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The first cutting of vetiver, in February 2023.
The first cutting of vetiver, in February 2023.
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The St. Vincent and the Grenadines Conservation Fund’s farmland restoration project designed and implemented by Hand2Earth has extended their North Leeward vetiver project to set up sustainable contour farming in Belle Isle Correctional Facility.

Prison Officer Kevly Gould, of Spring Village, and 14 prisoners from the Belle Isle Correctional Facility were trained in vetiver systems technology three weeks in August 2022.

Prison authorities then identified an area to set up a vetiver nursery and farm in the prison grounds. A nursery of 300 plants and several contours were planted with vetiver. Crops were then planted in between, enabling the sloping lands to be cultivated sustainably by preventing soil loss.

Apart from the training, the SVG Conservation Fund/Hand2Earth project donated hand tools, waterboots, seeds and vetiver plants for the project which has expanded to become an exemplary vetiver systems farm site.

The 1.5-acre plot is a prime demonstration site for soil regeneration and eco-agricultural practices that directly link to St. Vincent’s agri-heritage.

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Hand2Earth said the Belle Isle area was traditionally covered in productive farms terraced with vetiver grass.

This project has enabled the prisoners to put their training into practice and experience the benefits of farming with vetiver to reintroduce the practice of terrace farming to the area, and also to practice the system when they leave prison.

Just three months after its inception, the vetiver farm provided a valuable contribution to sustainable farming practices at the prison was supplying the prison kitchen with a wide range of vegetables, including tomatoes, okras, egg plant, lettuce, watermelon, sweet peppers and carrots.


Officer Kevly Gould said he was proud of the dedication prisoners have shown to the project. “My team [of prisoners] has motivated me to expand the project from its initial area to what we have now. The enthusiasm they have shown shows the benefits of learning new skills that will assist them when they come out of prison. We are really reaping the benefits in healthy produce for the prison kitchen.”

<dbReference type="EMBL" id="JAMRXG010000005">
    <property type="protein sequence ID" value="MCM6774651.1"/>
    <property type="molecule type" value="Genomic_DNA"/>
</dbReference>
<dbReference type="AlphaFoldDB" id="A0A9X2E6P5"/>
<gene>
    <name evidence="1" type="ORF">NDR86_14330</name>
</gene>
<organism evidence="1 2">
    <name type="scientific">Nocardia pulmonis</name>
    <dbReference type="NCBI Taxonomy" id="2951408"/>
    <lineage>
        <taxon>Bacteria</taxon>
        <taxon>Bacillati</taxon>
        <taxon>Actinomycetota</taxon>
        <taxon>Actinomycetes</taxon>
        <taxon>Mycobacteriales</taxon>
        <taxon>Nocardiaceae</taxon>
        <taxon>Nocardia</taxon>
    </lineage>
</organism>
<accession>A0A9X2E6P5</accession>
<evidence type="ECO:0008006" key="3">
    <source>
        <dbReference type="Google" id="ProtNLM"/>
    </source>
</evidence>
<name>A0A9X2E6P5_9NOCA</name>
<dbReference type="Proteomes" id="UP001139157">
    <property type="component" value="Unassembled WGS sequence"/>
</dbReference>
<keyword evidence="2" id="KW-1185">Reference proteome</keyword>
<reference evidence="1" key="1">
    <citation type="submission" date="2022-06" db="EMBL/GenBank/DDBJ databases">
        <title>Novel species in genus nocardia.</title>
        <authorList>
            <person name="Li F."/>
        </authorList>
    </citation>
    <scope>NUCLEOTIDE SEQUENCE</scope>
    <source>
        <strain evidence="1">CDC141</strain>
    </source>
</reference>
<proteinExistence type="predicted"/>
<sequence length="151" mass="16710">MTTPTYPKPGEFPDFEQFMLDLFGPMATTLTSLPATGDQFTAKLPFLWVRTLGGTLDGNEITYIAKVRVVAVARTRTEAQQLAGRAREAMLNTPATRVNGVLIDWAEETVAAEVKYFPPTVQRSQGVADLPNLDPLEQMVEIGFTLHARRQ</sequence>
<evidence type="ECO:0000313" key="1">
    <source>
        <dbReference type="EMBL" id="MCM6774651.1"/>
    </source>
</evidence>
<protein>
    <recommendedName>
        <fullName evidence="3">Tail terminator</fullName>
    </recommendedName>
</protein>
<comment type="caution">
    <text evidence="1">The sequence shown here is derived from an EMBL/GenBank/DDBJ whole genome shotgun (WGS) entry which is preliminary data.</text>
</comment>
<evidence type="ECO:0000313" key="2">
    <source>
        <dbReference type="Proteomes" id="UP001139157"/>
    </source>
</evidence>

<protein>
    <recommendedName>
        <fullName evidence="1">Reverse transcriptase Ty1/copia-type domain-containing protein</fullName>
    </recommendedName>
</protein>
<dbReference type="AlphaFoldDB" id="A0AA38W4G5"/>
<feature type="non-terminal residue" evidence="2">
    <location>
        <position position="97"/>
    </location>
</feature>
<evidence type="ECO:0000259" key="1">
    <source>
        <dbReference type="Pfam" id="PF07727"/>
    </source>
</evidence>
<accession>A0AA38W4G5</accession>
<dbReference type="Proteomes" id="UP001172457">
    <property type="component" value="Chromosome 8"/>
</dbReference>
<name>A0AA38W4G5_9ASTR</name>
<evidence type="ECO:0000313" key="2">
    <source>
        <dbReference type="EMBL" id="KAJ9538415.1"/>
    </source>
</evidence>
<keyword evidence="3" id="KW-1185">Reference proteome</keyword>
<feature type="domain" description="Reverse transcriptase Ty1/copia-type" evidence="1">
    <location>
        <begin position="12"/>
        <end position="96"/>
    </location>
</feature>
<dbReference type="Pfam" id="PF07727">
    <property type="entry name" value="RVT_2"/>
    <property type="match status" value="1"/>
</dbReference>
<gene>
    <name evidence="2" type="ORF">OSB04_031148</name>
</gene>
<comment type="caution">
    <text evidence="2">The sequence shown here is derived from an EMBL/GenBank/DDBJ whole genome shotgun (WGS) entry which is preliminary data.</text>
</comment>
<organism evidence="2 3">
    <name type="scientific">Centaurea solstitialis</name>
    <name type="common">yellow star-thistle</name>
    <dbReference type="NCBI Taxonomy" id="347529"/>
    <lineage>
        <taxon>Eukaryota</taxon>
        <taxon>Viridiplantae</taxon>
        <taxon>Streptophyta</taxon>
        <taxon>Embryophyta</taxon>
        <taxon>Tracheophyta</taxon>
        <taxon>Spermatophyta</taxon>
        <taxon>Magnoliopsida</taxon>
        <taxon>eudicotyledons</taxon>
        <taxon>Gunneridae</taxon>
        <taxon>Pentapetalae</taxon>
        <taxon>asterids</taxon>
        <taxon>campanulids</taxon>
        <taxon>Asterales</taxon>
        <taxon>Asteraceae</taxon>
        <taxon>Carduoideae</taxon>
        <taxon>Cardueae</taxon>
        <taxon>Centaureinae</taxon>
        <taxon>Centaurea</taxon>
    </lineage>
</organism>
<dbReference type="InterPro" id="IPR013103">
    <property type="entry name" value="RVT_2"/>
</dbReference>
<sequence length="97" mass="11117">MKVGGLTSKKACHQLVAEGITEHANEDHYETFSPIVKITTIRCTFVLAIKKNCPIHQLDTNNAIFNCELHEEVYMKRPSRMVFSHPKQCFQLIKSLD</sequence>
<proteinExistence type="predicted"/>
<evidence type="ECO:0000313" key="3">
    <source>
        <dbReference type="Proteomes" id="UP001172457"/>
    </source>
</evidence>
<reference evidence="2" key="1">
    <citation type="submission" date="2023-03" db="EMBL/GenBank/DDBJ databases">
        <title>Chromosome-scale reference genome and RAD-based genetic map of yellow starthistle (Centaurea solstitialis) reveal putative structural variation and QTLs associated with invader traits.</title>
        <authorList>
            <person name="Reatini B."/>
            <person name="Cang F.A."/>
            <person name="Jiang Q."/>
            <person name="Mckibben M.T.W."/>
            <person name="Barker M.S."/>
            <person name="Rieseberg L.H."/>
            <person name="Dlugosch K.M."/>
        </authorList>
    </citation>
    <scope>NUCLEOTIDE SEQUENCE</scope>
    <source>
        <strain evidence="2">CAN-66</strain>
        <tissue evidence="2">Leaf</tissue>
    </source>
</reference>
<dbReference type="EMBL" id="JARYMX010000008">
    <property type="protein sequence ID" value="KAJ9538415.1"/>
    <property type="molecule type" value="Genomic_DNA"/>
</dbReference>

The project uses local neem and other natural pesticides on the farm. The insect repellent properties of vetiver grass also provide for healthier crops. Despite the dry season having set in, the farm area is green and well-irrigated with adequate ground water retained by the vetiver root system

The prison vetiver farm has received three visits from farmers from Petit Bordel, Troumaca, Rose Bank and Coulls Hill to exchange experiences of working with vetiver systems in their farms.

This is part of Hand2Earth’s community education activities of scheduled guided tours of project vetiver farm sites.

Acting Superintendent of Prisons Dwayne Bailey said:

“The vetiver farm project is one of our rehabilitation programmes that has really benefited the inmates, producing vegetables that have gone directly to their diet. The visits by local community groups to the prison farm where prisoners interact with community members and learn from them as we as share knowledge has benefited them tremendously. This has helped them feel part of something bigger than themselves and engineer a spirit of self-worth. Vetiver grass can also be harvested for the prison craft program which is another program that has added value to the prisoners’ lives. I want to thank Ms Roudette who has spearheaded the programme and look forward to working along with her to benefit the inmates at His Majesty’s Prisons and to benefit the society as a whole.”

Vetiver grass between carrots and brocolli crops
Vetiver grass between carrots and broccoli crops.

Vonnie Roudette, Hand2Earth’s Project Manager said:

“We are delighted to expand this community project to partner with H.M. Prisons in reclaiming the practical knowledge that enabled farmers to supply the region with agricultural produce in former times through productive contour farming. This natural way of stabelising farmland and enriching the soil is timely as we work together to build healthy food systems in SVG.”

Hand2Earth is a locally-based NGO that partners with communities to bring local knowledge and experience to bear on eco-based solutions for soil restoration, “eco-ivelihood” creation and sustainable use of natural resources.